The people interviewed during the course of making the film have said that a wrong message was given all along that the forests were under threat from the locals. They said that the fact is that it is commercialisation that has led to the depletion of forest wealth.

The people underlined that forests have been usurped in the name of development. The pastoral community has been at a major loss as the Forest Department does not allow grazing on its land saying the animals would consume the new plantation. The pastoralists have countered during the interview, “Where will our sheep graze? This is becoming a dying vocation.”

The activists interviewed in the film explained the failure and success of the desert development plan that was implemented in the area over a few decades. They said that the plan was a failure in areas where plantation was carried out despite there being water scarcity and without collaborating with the villages. It was a success where there was active participation of the villages and water was available.

The people pointed out that while there is no dearth of funds to mitigate the challenges, the problem lies in the fact that the locals have just been reduced to daily wagers in various projects and they do not have any say in decision making. The plight of the landless and Dalits is worse in this context.

The film attempts to send across a message that the Forest Rights Act (2006) that is not being implemented properly is not important just for the tribal population in the plains. It is equally important for the people in other areas of the country.

It has been pointed out that bureaucrats sitting in Shimla feel that the people are no longer dependent on forests. This is wrong as the dependence of people in Lahaul valley can never end on the forests whether it is for raising their livestock, getting water for irrigation, raising rare medicinal plants or the Amchi practice of traditional healing.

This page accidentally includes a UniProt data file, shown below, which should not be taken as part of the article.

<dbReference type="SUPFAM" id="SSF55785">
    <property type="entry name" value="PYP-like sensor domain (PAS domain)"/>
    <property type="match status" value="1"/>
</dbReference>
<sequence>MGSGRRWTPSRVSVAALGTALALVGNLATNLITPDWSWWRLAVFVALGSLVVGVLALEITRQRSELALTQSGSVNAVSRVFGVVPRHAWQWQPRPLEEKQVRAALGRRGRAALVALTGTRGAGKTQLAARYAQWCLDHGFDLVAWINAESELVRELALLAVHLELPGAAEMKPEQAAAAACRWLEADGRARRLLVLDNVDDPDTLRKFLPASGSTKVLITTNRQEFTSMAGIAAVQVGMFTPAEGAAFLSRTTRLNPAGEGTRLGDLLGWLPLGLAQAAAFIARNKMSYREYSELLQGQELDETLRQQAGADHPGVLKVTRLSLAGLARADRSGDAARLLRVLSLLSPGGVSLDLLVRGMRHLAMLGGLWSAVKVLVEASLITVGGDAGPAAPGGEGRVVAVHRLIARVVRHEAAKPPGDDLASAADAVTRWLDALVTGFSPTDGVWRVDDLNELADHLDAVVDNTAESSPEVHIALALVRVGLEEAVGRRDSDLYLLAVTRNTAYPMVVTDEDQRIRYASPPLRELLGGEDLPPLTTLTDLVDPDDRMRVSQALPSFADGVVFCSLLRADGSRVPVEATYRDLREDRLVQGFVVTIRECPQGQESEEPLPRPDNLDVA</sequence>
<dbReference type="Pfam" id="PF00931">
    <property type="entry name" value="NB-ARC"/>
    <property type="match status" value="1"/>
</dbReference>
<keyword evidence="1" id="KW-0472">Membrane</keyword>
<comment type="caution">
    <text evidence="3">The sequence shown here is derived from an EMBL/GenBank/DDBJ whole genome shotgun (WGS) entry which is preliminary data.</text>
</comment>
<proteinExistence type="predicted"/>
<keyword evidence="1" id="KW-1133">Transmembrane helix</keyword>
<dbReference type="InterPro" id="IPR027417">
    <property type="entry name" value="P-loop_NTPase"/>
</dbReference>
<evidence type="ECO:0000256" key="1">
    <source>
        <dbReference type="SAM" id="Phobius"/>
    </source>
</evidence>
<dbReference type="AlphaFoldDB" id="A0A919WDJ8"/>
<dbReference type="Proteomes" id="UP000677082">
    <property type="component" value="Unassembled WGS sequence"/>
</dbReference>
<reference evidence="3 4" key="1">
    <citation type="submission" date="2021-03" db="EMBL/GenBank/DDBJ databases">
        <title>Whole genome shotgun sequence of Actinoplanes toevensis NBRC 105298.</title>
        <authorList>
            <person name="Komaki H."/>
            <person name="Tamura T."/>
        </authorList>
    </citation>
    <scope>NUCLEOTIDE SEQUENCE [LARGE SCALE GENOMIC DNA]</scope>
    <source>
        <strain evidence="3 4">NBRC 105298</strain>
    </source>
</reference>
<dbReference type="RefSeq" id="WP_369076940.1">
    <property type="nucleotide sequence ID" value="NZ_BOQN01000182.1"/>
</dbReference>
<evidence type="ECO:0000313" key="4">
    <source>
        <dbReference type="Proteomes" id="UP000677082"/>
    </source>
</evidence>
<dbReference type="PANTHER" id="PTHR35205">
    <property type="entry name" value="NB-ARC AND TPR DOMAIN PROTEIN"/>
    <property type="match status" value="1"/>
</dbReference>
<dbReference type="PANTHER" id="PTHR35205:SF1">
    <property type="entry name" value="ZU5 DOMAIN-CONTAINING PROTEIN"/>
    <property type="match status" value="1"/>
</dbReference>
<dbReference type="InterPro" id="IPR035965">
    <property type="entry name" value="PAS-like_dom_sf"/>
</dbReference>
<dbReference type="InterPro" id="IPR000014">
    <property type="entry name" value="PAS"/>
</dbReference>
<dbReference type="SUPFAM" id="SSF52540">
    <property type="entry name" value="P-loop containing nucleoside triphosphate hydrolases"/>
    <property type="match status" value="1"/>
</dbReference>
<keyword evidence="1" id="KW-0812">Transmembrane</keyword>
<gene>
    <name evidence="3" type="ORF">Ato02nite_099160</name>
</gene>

The relationship between the rights and duties has been explained by quoting people who say that while they have not been given their rights under the FRA they have been performing their duties sincerely towards the forests.

They have been carrying the burden of sustaining social and economic production. The women in particular have been playing a major role in preserving and protecting the forests.

The film contests that historical justice and social equality are not just a big challenge for the state but for the society as well.

The sentiment of the local communities in opposing the hydropower projects and dams has been well documented.

The people have contended that they are a witness to the havoc caused by such development in the neighbouring district of Kinnaur where natural disasters have become very frequent. “We do not want such a catastrophe,” a woman interviewee said. They have also referred to the scenario in neighbouring state of Uttarakhand.

The film contends that while the government has been capturing forests in the name of conservation and development, the people have been left responsible for ‘jal, jungle, zameen’ (water, forests and land).

To the question of who owns the forests, the answer of the people is that it is the villagers who own them. “Of course the forest is ours. Whose will it be? It is ours,” a woman interviewee says towards the end of the film.

They are left with the question why the governments do not want to implement FRA? The film made by Himdhara Collective is a must-watch for those who want to understand the importance of forest rights for the local communities.